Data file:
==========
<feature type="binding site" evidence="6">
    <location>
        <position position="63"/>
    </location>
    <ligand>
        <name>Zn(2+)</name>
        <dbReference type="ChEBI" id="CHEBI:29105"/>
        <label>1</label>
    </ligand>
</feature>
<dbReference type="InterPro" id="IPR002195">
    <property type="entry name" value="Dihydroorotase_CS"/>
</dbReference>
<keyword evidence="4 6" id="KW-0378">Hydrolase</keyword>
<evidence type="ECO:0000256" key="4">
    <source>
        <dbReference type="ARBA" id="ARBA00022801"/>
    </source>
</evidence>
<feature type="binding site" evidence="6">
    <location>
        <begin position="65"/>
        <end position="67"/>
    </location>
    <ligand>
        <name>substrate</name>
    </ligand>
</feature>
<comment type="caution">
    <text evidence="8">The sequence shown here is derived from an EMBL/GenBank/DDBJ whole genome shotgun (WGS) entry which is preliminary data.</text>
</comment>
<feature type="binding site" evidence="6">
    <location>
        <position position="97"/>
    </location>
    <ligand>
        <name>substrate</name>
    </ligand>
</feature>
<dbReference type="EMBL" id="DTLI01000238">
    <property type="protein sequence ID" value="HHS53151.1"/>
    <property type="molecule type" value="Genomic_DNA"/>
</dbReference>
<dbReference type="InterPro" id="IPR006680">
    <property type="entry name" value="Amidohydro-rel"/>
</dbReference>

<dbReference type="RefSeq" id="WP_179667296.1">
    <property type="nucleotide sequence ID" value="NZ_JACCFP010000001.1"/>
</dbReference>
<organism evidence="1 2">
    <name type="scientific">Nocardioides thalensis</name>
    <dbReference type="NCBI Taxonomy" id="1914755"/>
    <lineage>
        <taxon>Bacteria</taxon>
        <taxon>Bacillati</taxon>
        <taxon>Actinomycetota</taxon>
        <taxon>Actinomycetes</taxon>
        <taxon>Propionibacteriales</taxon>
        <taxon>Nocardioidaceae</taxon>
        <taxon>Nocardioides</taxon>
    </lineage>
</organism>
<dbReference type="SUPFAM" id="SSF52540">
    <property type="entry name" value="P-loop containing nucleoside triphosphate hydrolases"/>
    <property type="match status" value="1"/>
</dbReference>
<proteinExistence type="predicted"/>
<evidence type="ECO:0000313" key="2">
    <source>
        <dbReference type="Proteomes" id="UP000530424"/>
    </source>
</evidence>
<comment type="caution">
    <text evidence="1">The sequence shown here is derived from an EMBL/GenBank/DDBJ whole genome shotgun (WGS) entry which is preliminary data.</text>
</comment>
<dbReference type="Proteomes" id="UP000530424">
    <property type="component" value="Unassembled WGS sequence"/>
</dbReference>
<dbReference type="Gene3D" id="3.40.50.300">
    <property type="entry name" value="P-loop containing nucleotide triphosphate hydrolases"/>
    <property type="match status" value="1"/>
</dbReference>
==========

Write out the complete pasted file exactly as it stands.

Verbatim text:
<feature type="binding site" evidence="6">
    <location>
        <position position="63"/>
    </location>
    <ligand>
        <name>Zn(2+)</name>
        <dbReference type="ChEBI" id="CHEBI:29105"/>
        <label>1</label>
    </ligand>
</feature>
<dbReference type="InterPro" id="IPR002195">
    <property type="entry name" value="Dihydroorotase_CS"/>
</dbReference>
<keyword evidence="4 6" id="KW-0378">Hydrolase</keyword>
<evidence type="ECO:0000256" key="4">
    <source>
        <dbReference type="ARBA" id="ARBA00022801"/>
    </source>
</evidence>
<feature type="binding site" evidence="6">
    <location>
        <begin position="65"/>
        <end position="67"/>
    </location>
    <ligand>
        <name>substrate</name>
    </ligand>
</feature>
<comment type="caution">
    <text evidence="8">The sequence shown here is derived from an EMBL/GenBank/DDBJ whole genome shotgun (WGS) entry which is preliminary data.</text>
</comment>
<feature type="binding site" evidence="6">
    <location>
        <position position="97"/>
    </location>
    <ligand>
        <name>substrate</name>
    </ligand>
</feature>
<dbReference type="EMBL" id="DTLI01000238">
    <property type="protein sequence ID" value="HHS53151.1"/>
    <property type="molecule type" value="Genomic_DNA"/>
</dbReference>
<dbReference type="InterPro" id="IPR006680">
    <property type="entry name" value="Amidohydro-rel"/>
</dbReference>

<dbReference type="RefSeq" id="WP_179667296.1">
    <property type="nucleotide sequence ID" value="NZ_JACCFP010000001.1"/>
</dbReference>
<organism evidence="1 2">
    <name type="scientific">Nocardioides thalensis</name>
    <dbReference type="NCBI Taxonomy" id="1914755"/>
    <lineage>
        <taxon>Bacteria</taxon>
        <taxon>Bacillati</taxon>
        <taxon>Actinomycetota</taxon>
        <taxon>Actinomycetes</taxon>
        <taxon>Propionibacteriales</taxon>
        <taxon>Nocardioidaceae</taxon>
        <taxon>Nocardioides</taxon>
    </lineage>
</organism>
<dbReference type="SUPFAM" id="SSF52540">
    <property type="entry name" value="P-loop containing nucleoside triphosphate hydrolases"/>
    <property type="match status" value="1"/>
</dbReference>
<proteinExistence type="predicted"/>
<evidence type="ECO:0000313" key="2">
    <source>
        <dbReference type="Proteomes" id="UP000530424"/>
    </source>
</evidence>
<comment type="caution">
    <text evidence="1">The sequence shown here is derived from an EMBL/GenBank/DDBJ whole genome shotgun (WGS) entry which is preliminary data.</text>
</comment>
<dbReference type="Proteomes" id="UP000530424">
    <property type="component" value="Unassembled WGS sequence"/>
</dbReference>
<dbReference type="Gene3D" id="3.40.50.300">
    <property type="entry name" value="P-loop containing nucleotide triphosphate hydrolases"/>
    <property type="match status" value="1"/>
</dbReference>